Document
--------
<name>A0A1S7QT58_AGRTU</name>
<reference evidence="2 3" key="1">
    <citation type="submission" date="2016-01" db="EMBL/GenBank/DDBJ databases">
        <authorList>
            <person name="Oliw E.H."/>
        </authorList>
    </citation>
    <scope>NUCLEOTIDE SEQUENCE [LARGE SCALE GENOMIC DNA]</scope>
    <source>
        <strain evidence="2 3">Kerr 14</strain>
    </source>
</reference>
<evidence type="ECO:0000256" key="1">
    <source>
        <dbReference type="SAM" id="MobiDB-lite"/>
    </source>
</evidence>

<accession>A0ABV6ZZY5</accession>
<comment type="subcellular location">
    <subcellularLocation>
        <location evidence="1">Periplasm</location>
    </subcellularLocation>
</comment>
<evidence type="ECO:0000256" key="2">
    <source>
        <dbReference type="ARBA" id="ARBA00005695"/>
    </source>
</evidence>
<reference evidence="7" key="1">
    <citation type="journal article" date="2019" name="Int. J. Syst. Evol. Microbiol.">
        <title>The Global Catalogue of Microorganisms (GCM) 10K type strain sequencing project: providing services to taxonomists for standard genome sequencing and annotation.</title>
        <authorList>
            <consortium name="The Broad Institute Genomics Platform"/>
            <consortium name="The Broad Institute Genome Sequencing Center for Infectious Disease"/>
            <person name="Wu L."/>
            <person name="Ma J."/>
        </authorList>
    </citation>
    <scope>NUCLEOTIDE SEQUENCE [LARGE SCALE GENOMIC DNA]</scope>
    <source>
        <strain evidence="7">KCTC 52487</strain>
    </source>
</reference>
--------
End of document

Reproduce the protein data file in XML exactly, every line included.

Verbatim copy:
<name>A0A1S7QT58_AGRTU</name>
<reference evidence="2 3" key="1">
    <citation type="submission" date="2016-01" db="EMBL/GenBank/DDBJ databases">
        <authorList>
            <person name="Oliw E.H."/>
        </authorList>
    </citation>
    <scope>NUCLEOTIDE SEQUENCE [LARGE SCALE GENOMIC DNA]</scope>
    <source>
        <strain evidence="2 3">Kerr 14</strain>
    </source>
</reference>
<evidence type="ECO:0000256" key="1">
    <source>
        <dbReference type="SAM" id="MobiDB-lite"/>
    </source>
</evidence>

<accession>A0ABV6ZZY5</accession>
<comment type="subcellular location">
    <subcellularLocation>
        <location evidence="1">Periplasm</location>
    </subcellularLocation>
</comment>
<evidence type="ECO:0000256" key="2">
    <source>
        <dbReference type="ARBA" id="ARBA00005695"/>
    </source>
</evidence>
<reference evidence="7" key="1">
    <citation type="journal article" date="2019" name="Int. J. Syst. Evol. Microbiol.">
        <title>The Global Catalogue of Microorganisms (GCM) 10K type strain sequencing project: providing services to taxonomists for standard genome sequencing and annotation.</title>
        <authorList>
            <consortium name="The Broad Institute Genomics Platform"/>
            <consortium name="The Broad Institute Genome Sequencing Center for Infectious Disease"/>
            <person name="Wu L."/>
            <person name="Ma J."/>
        </authorList>
    </citation>
    <scope>NUCLEOTIDE SEQUENCE [LARGE SCALE GENOMIC DNA]</scope>
    <source>
        <strain evidence="7">KCTC 52487</strain>
    </source>
</reference>